After a purely symbolic vote by House Republicans to not raise the debt limit in order to pay America's obligations by August 2, efforts to reach a compromise that will pass both the House and Senate to stem a potential catastrophe and find a sustainable path for the future are faltering. The nation's debt problem is a large one that must be fully addressed and all options must be on the table: deep spending cuts paired with tax increases and the closing of tax loopholes. A bipartisan compromise is needed to avoid default and set this country on a track that it can maintain.
As of June 2, there are 60 days before the Treasury's fiscal maneuvering is projected to come to a standstill and our government defaults on our debt and obligations. Taking out weekends and the Fourth of July, that would be 41 days to solve this problem, instead with the scheduled recesses, including the 2nd and 3rd of June and the week following the Fourth of July, there are 34 scheduled session days for the Senate. Think that's bad? There are 23 scheduled days in session for the House. That will certainly make it even harder to find a solution.
Our legislators cannot and should not be expected to sit at their desks 24 hours a day, 7 days a week; however, until this problem is solved, they should forego their scheduled vacations and session breaks. The bipartisan organization No Labels has created a petition to ask our elected officials to do just that. Refusing to recess until a deal is struck will show the American people that our legislators are working towards solving our problems instead of posterizing for coming elections. It will show us that they are willing to sacrifice now as the American people have been.
Moody's has publicly announced that it will review and possibly lower the U.S.'s credit rating because "the heightened polarization over the debt limit has increased the odds of a short-lived default."
If progress is not made by mid-July, the U.S. credit rating could be lowered, which would drive up interest rates on any future borrowed money if a deal was passed shortly thereafter. This would in turn raise the interest rates that banks borrow at from the government making its way down to consumers and businesses, most likely stalling the economic recovery that is already having a slow time reaching down to the American people. If a family is having trouble paying its bills, the responsible thing is not to stop paying the bills, but to find a way to pay them: a combination of decreased spending, increased revenues and borrowing to buy time for the first two options to take effect. If your family is struggling to make ends meet and you're teenage daughter is running over her minutes by the thousands and racking up your phone bill, you would not try to convince her to stop by threatening to not pay your mortgage and ruin your own credit score.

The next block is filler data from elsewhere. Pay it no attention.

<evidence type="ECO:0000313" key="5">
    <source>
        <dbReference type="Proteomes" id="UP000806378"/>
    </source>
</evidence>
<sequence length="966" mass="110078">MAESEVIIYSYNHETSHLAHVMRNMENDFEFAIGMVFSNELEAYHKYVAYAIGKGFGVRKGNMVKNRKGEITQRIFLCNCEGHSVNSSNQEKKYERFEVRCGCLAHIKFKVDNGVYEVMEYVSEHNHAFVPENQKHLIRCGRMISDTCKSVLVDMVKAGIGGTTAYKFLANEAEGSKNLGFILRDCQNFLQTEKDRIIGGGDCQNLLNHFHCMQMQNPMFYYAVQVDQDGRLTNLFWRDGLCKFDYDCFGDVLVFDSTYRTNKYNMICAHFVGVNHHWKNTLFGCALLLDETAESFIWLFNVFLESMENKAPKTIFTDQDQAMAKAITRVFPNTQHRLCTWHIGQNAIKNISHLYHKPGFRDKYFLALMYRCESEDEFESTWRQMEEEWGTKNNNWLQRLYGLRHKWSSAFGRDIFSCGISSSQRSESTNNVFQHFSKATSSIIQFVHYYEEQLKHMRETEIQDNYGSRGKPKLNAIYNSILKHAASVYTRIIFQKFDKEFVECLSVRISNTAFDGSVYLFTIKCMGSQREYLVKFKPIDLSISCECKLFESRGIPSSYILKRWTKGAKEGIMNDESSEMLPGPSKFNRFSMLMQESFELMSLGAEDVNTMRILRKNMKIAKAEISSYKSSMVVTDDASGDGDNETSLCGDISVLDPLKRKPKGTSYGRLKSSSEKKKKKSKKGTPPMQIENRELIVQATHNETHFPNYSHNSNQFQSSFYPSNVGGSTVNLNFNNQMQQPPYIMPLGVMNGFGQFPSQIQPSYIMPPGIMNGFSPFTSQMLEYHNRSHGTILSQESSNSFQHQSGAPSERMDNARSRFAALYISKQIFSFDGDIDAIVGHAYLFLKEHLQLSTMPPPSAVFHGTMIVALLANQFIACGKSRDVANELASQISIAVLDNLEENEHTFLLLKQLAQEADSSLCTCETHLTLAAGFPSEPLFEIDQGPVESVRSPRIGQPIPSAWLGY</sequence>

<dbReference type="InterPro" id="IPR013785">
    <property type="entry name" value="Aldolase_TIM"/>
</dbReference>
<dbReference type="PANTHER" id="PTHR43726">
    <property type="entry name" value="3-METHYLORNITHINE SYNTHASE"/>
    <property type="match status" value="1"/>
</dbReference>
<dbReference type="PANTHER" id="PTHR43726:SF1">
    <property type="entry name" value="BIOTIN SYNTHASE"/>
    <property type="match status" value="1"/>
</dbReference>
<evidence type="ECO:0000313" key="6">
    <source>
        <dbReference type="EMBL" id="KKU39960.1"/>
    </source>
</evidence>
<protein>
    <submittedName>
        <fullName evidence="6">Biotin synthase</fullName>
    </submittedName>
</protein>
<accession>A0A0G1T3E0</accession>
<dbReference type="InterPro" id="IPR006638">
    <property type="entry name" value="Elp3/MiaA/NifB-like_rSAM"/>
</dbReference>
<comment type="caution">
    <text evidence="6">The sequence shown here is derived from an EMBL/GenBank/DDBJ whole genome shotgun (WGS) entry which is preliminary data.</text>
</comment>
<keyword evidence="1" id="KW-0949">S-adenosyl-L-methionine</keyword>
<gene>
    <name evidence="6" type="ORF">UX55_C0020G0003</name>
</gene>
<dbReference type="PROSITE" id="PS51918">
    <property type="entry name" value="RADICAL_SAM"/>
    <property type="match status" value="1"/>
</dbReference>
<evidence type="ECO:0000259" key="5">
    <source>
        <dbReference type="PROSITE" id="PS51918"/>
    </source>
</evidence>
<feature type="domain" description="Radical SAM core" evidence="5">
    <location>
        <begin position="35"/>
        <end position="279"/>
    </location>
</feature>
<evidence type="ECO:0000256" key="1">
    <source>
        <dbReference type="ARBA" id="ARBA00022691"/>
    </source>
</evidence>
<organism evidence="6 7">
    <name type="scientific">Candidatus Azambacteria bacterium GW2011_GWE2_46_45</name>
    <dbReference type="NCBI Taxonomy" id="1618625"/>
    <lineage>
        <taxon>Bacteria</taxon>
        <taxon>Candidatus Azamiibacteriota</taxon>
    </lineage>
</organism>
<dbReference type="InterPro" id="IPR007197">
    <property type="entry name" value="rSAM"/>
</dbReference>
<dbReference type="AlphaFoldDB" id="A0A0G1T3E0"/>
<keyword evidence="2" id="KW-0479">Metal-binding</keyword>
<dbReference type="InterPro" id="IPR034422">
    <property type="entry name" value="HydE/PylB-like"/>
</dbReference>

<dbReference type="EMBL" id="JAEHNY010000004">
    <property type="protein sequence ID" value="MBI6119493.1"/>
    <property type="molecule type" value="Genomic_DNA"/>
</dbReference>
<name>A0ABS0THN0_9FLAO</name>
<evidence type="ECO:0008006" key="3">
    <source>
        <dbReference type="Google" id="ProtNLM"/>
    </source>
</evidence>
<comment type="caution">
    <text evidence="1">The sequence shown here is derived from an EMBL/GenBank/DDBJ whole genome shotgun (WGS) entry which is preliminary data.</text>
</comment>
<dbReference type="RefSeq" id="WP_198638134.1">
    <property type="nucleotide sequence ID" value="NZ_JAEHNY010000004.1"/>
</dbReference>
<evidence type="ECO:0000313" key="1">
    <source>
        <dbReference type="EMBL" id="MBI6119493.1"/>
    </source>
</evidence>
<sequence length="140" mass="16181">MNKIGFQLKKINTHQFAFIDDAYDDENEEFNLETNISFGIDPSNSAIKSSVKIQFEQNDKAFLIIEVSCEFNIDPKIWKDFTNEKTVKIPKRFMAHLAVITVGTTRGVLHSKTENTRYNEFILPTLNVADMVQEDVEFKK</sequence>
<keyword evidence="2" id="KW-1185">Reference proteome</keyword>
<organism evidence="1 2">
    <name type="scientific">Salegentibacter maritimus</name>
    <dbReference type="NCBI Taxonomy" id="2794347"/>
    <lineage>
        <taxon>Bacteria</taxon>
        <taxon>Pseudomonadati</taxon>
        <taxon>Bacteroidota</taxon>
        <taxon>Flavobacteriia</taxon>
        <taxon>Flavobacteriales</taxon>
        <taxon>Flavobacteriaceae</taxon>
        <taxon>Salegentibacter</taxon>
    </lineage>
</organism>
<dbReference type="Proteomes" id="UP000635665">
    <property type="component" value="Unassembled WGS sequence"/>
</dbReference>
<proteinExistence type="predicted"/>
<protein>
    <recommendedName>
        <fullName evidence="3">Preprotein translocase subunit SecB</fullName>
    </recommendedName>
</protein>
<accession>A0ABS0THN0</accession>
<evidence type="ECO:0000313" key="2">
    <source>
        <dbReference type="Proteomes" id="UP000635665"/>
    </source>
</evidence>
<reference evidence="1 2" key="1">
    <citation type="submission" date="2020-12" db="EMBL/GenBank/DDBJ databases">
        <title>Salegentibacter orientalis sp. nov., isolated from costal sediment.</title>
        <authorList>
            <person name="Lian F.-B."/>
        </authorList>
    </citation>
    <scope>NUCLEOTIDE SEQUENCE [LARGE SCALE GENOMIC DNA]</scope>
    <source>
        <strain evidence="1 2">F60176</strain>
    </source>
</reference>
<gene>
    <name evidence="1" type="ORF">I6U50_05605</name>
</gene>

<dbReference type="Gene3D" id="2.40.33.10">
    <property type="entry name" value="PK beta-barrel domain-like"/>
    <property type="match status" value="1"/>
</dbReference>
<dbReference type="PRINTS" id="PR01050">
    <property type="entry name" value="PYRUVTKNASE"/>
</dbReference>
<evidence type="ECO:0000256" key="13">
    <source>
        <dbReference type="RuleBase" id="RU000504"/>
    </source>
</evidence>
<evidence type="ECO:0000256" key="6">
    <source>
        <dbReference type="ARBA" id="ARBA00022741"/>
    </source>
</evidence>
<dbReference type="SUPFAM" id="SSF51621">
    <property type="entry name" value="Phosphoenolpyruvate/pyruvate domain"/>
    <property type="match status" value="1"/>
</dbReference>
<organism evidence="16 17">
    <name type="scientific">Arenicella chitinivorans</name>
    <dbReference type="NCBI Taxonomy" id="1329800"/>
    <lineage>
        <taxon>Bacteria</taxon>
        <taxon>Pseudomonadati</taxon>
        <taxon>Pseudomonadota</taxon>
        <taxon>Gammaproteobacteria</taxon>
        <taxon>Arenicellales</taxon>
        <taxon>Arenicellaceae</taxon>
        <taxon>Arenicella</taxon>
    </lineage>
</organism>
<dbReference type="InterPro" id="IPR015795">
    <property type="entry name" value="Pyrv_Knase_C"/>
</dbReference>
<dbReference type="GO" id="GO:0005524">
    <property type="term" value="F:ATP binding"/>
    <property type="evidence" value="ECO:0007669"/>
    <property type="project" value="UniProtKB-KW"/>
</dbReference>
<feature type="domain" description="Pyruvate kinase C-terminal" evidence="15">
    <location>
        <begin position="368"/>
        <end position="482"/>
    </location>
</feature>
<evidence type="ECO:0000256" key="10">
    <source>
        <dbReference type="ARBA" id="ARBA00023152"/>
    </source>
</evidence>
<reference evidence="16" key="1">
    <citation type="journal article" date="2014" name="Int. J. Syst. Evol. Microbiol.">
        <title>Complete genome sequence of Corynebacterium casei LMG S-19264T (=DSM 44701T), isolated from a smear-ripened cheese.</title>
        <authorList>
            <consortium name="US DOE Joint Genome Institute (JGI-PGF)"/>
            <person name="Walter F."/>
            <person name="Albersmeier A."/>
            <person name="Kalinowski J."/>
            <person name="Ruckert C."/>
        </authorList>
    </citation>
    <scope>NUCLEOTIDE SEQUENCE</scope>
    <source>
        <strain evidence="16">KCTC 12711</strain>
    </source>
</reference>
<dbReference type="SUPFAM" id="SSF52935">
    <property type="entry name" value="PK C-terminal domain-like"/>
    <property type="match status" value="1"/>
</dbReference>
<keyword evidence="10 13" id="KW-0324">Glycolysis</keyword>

Until the U.S. is on a sustainable track, it will need to borrow in order to pay its obligations. Sure, not doing so would serve as a wake-up call that the U.S. needs to reduce spending, but it will increase the amount of hardworking American people that would need government support. Increasing the debt ceiling now will buy the necessary time for the Legislature to hammer out a budget for the upcoming fiscal year. It is amazing how quickly we seem to have forgotten the last minute deals that had to be struck in April to stop the government from shutting down over halfway through the current fiscal year. Reaching a compromise to increase the debt ceiling will give our leaders time to hammer out and compromise on a fiscally and socially responsible budget for the start of the new Fiscal Year in October and the future.
While some Democrats are saying that legislative pay should be the first thing cut if the U.S. defaults before a deal is struck, they are using this idea as a political tool that seems more likely to benefit their upcoming re-election campaigns than solve this problem. Considering that the U.S. already hit the debt ceiling on May 16 and is currently relying upon the Treasury Department to move money around creatively to avoid default, Senators Boxer and Casey should suggest Secretary Geithner stop legislative and executive pay now to delay defaulting in the first place. Instead we have continued bickering and hardline stances on both sides of the fence designed to win voters in 2012.
With Mitt Romney's official announcement of his bid for the presidency, endless speculation revolving around Sarah Palin and others on the right, and President Obama looking to raise $60 million for reelection campaigns by the end of June, our leaders and our media have shown a desire to postpone the actual handling of our problems in favor of preparing for an election a year and half away. No Label's petition to our lawmakers to suspend their vacations is a solid start, however, as long as our elected officials are more concerned with their own campaigns than compromising to fix this stalemate and potential crisis, we must go further. Until the debt ceiling issue is solved, there should be no pay for politicians, no vacation, and no campaign spending or fundraising. If a budget for the next fiscal year is not set before it starts in October, a no pay, no vacations, and no campaigning policy for our elected officials should take effect until one is created.